2012 was a year of awakening to my great finitude, that is to say I felt the limits of my abilities and capacities as a human being more acutely than ever before. Some of this feeling no doubt came from a hard push to complete my Master’s Degree and the exhaustion that beset me once I handed in my final papers (over a year ago now), but it goes deeper than that. I have tried in so many ways to be and do more than my mind, body, and spirit will allow. In reaching the edge of my capabilities I have been humbled, even as I celebrate the accomplishments of my recent effort.
A Memento Mori is an artistic expression that reminds us of our ultimate finitude – the inevitability of death – and my playlist for 2012 is an expression of this sort, a reminder that we must accept the grace of our limited existence. My apologies for the year long delay in releasing this mix, consider it another reminder of our limited human capacities, and as you listen to these songs receive the words that begin the Lenten season:
“For dust you are and to dust you will return.” – Genesis 3:19
Astroid Galaxies – “Major” *Not available on Grooveshark playlist
This song is about unrestrained greed and ambition, the impression is of the kind of selfish and self-made made man that Leonardo DiCaprio seems so apt to play in recent movies; I guess you “Gotta wreck it ‘till you fall.” Normally a group that tours with the likes of Katy Perry is not even going to make it on my radar never mind my list of top songs, but somehow I stumbled upon this tune and got sucked in by the awesome horn section.
School of Seven Bells – “The Night”
In 2012 I discovered the wonders of Songza, and in turn discovered the music of School of Seven Bells. This song points us to the way in which the rupture of a romantic relationship is always a tangible loss from oneself, a reminder that we never walk away from love unaffected.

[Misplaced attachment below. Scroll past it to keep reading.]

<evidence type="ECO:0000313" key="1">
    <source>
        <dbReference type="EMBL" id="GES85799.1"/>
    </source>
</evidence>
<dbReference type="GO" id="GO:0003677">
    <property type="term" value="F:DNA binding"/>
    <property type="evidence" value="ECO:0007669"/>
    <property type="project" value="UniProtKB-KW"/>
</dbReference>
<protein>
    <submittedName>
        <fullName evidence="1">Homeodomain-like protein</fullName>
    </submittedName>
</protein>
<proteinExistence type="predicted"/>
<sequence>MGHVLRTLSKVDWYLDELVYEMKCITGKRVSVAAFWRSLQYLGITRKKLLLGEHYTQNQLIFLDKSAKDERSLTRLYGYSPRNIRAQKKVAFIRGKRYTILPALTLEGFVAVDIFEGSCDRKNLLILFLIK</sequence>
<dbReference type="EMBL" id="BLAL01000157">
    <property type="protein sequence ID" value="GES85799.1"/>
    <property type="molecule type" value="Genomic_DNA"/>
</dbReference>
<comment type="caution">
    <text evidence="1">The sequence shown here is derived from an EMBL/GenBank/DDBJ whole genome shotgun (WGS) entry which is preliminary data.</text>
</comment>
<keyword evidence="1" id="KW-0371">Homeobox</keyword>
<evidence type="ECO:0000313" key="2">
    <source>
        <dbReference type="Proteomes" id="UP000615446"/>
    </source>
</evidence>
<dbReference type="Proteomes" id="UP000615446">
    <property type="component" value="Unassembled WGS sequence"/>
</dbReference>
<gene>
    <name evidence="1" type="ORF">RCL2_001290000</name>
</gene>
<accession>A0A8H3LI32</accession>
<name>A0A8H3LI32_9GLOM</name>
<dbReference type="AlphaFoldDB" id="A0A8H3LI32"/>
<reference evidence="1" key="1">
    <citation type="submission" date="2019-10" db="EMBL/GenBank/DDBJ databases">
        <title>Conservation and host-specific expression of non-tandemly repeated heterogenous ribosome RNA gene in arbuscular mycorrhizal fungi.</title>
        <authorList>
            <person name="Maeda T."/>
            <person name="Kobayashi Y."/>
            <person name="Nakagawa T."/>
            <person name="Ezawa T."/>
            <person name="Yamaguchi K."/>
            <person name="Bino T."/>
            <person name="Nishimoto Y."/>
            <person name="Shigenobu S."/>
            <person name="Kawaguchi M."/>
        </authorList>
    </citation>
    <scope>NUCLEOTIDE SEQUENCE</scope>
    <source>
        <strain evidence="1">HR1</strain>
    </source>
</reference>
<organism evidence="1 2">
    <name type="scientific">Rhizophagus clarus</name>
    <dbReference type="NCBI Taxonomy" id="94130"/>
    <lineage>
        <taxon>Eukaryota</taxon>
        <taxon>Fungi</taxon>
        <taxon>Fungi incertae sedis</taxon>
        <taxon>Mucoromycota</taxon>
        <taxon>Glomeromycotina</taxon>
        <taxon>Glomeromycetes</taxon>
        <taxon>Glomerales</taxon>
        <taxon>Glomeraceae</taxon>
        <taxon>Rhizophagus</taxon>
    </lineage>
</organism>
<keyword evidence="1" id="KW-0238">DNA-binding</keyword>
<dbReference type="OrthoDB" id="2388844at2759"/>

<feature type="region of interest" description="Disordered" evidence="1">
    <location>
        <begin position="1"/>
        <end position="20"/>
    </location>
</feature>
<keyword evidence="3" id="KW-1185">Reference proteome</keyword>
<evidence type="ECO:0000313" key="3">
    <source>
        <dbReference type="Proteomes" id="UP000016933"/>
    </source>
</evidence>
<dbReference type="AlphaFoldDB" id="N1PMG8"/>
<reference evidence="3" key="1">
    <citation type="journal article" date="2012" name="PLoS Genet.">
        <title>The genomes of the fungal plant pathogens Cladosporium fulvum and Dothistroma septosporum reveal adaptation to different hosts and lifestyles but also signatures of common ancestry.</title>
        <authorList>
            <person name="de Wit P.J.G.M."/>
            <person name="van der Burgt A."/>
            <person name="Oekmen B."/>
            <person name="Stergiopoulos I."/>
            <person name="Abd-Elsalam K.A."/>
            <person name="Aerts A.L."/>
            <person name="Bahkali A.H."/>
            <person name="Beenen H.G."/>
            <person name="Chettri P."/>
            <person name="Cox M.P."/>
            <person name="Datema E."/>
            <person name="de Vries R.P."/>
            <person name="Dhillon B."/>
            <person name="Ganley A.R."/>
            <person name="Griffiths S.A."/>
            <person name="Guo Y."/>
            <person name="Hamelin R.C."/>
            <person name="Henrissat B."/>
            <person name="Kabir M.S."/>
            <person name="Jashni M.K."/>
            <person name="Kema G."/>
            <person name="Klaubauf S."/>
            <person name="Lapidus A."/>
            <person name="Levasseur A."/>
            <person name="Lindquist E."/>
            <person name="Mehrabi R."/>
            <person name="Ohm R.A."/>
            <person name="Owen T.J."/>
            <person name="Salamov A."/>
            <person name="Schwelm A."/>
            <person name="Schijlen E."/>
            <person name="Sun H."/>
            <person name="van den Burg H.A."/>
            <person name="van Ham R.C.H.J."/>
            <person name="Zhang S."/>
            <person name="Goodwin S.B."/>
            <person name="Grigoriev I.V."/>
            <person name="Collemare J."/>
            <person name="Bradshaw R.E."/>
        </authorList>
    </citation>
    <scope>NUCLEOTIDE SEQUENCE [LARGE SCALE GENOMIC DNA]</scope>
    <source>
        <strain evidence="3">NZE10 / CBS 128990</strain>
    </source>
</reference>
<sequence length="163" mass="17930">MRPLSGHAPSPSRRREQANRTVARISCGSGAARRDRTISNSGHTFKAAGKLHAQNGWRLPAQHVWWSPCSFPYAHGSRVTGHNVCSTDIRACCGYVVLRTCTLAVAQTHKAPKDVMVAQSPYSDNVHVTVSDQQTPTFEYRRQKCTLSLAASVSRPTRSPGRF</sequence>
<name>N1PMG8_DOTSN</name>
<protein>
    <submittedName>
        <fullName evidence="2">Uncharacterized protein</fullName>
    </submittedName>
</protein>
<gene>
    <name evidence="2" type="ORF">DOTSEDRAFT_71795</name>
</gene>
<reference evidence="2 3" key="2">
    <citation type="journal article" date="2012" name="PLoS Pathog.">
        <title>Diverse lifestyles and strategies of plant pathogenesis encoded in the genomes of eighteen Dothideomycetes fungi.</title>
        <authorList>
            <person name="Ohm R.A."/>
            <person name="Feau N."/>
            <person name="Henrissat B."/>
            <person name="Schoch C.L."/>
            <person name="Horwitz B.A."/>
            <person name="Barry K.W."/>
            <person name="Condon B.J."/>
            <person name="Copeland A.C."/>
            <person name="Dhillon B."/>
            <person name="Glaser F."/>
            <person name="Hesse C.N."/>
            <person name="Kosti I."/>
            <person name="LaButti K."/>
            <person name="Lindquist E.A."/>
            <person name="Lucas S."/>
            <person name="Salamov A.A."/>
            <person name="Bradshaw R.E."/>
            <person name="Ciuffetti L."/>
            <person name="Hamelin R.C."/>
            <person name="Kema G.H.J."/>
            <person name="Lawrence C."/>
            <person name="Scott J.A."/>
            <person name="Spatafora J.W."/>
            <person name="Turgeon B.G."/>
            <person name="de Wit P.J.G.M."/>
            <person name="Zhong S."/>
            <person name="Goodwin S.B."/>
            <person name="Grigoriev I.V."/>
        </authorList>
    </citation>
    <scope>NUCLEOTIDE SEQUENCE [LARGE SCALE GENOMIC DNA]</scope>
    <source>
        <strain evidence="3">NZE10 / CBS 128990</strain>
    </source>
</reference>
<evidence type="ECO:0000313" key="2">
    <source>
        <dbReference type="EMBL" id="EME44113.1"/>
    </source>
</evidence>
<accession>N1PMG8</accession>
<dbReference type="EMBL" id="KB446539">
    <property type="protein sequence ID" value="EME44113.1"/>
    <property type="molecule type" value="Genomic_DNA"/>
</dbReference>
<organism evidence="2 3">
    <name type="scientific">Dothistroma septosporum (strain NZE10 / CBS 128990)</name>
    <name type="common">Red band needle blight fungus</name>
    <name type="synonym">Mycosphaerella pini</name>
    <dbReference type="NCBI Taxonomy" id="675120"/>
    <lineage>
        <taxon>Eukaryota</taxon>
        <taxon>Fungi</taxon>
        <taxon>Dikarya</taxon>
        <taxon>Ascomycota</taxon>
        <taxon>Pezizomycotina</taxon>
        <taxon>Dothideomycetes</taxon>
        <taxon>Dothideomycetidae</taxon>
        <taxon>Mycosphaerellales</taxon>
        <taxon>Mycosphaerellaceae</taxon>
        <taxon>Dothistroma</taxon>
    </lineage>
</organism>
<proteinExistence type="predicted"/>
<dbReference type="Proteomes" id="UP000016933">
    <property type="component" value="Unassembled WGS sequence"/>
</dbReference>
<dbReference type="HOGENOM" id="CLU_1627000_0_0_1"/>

Damien Jurado – “Museum of Flight”
I first encountered Damien Jurado back in the glory days of Tooth & Nail and while not a devoted fan I’ve always been intrigued by his song writing and so I check in occasionally to see what he’s up to. Continuing on the theme of love lost, Mr. Jurado taps into the mysterious nature of love’s lessons; perhaps “one day we will go home to the safety of our clouds,” but for now, “it’s not that easy.”
The Milk Carton Kids – “Michigan”
Rounding off a trio of break-up songs with this tune from The Milk Carton Kids. Simple and powerful guitar and vocals, it is the inevitable question at the end of any break-up, “what am I supposed to do now, without you?”
Shovels & Rope – “Birmingham”
Admittedly I’m sneaking this track in as a late edition to the list; It was released in 2012 but I didn’t hear it until 2013. This semi-autobiographical song explores the challenges of trying to make it as a musician; remember “It ain’t what you got, it’s what you make.”
Alabama Shakes – “Hold On”
When you hear singer Brittany Howard launch into this song it’s hard to believe she’s so young, and comparisons to Janis Joplin are certainly apt. What can be said about this song that it doesn’t say all on it’s own, “you gotta hooooooold on!”
The Mynabirds – “Body of Work”
Borrowing from Jean Paul Sartre, lead singer Laura Burhenn sings “Freedom is what you do with what’s been done to you.” It’s a succinct way of reminding us that our freedom is contingent upon the freedom of others; even as we make our own way in the world none of us is self-made.
Grimes – “Oblivion”
Grimes first caught my attention in 2011 with the release of the Darkbloom EP, and her 2012 full length album is so haunting and macabre it fully won me over to Claire Boucher’s unique voice. It’s hard to put my finger on it, but this song continues to draw me in with its strange yearning.
Josh Garrels – “Rise” (Kye Kye Remix)